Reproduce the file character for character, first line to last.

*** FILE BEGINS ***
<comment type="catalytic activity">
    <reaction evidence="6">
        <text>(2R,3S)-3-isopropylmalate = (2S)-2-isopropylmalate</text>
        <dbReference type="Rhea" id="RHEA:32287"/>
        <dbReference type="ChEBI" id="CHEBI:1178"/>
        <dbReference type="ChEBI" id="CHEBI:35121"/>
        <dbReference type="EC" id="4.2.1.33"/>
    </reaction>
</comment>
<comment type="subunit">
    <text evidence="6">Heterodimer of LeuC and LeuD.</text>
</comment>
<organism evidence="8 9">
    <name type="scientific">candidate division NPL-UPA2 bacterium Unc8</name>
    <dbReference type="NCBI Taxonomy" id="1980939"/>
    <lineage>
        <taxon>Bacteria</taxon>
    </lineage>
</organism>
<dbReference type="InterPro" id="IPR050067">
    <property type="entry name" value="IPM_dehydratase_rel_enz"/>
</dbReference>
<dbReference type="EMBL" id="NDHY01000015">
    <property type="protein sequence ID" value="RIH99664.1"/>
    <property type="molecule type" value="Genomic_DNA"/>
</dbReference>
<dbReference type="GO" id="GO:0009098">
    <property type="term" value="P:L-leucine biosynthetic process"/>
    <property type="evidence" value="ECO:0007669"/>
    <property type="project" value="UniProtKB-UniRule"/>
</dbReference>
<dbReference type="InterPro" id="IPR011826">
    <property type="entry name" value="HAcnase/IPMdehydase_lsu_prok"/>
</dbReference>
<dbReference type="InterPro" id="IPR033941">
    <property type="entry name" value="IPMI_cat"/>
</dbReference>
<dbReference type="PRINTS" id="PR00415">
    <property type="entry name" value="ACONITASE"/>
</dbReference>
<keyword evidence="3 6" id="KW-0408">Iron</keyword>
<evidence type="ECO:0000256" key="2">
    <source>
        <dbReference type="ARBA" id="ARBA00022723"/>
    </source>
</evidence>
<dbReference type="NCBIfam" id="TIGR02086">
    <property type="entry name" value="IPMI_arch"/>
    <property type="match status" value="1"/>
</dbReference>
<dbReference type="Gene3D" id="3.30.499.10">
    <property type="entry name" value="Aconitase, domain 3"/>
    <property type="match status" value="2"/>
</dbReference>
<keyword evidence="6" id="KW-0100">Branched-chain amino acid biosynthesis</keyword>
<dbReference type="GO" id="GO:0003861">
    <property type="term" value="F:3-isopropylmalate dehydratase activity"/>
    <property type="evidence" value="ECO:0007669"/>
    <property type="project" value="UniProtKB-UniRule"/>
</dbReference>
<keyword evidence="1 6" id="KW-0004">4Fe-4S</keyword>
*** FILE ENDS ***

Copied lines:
<comment type="catalytic activity">
    <reaction evidence="6">
        <text>(2R,3S)-3-isopropylmalate = (2S)-2-isopropylmalate</text>
        <dbReference type="Rhea" id="RHEA:32287"/>
        <dbReference type="ChEBI" id="CHEBI:1178"/>
        <dbReference type="ChEBI" id="CHEBI:35121"/>
        <dbReference type="EC" id="4.2.1.33"/>
    </reaction>
</comment>
<comment type="subunit">
    <text evidence="6">Heterodimer of LeuC and LeuD.</text>
</comment>
<organism evidence="8 9">
    <name type="scientific">candidate division NPL-UPA2 bacterium Unc8</name>
    <dbReference type="NCBI Taxonomy" id="1980939"/>
    <lineage>
        <taxon>Bacteria</taxon>
    </lineage>
</organism>
<dbReference type="InterPro" id="IPR050067">
    <property type="entry name" value="IPM_dehydratase_rel_enz"/>
</dbReference>
<dbReference type="EMBL" id="NDHY01000015">
    <property type="protein sequence ID" value="RIH99664.1"/>
    <property type="molecule type" value="Genomic_DNA"/>
</dbReference>
<dbReference type="GO" id="GO:0009098">
    <property type="term" value="P:L-leucine biosynthetic process"/>
    <property type="evidence" value="ECO:0007669"/>
    <property type="project" value="UniProtKB-UniRule"/>
</dbReference>
<dbReference type="InterPro" id="IPR011826">
    <property type="entry name" value="HAcnase/IPMdehydase_lsu_prok"/>
</dbReference>
<dbReference type="InterPro" id="IPR033941">
    <property type="entry name" value="IPMI_cat"/>
</dbReference>
<dbReference type="PRINTS" id="PR00415">
    <property type="entry name" value="ACONITASE"/>
</dbReference>
<keyword evidence="3 6" id="KW-0408">Iron</keyword>
<evidence type="ECO:0000256" key="2">
    <source>
        <dbReference type="ARBA" id="ARBA00022723"/>
    </source>
</evidence>
<dbReference type="NCBIfam" id="TIGR02086">
    <property type="entry name" value="IPMI_arch"/>
    <property type="match status" value="1"/>
</dbReference>
<dbReference type="Gene3D" id="3.30.499.10">
    <property type="entry name" value="Aconitase, domain 3"/>
    <property type="match status" value="2"/>
</dbReference>
<keyword evidence="6" id="KW-0100">Branched-chain amino acid biosynthesis</keyword>
<dbReference type="GO" id="GO:0003861">
    <property type="term" value="F:3-isopropylmalate dehydratase activity"/>
    <property type="evidence" value="ECO:0007669"/>
    <property type="project" value="UniProtKB-UniRule"/>
</dbReference>
<keyword evidence="1 6" id="KW-0004">4Fe-4S</keyword>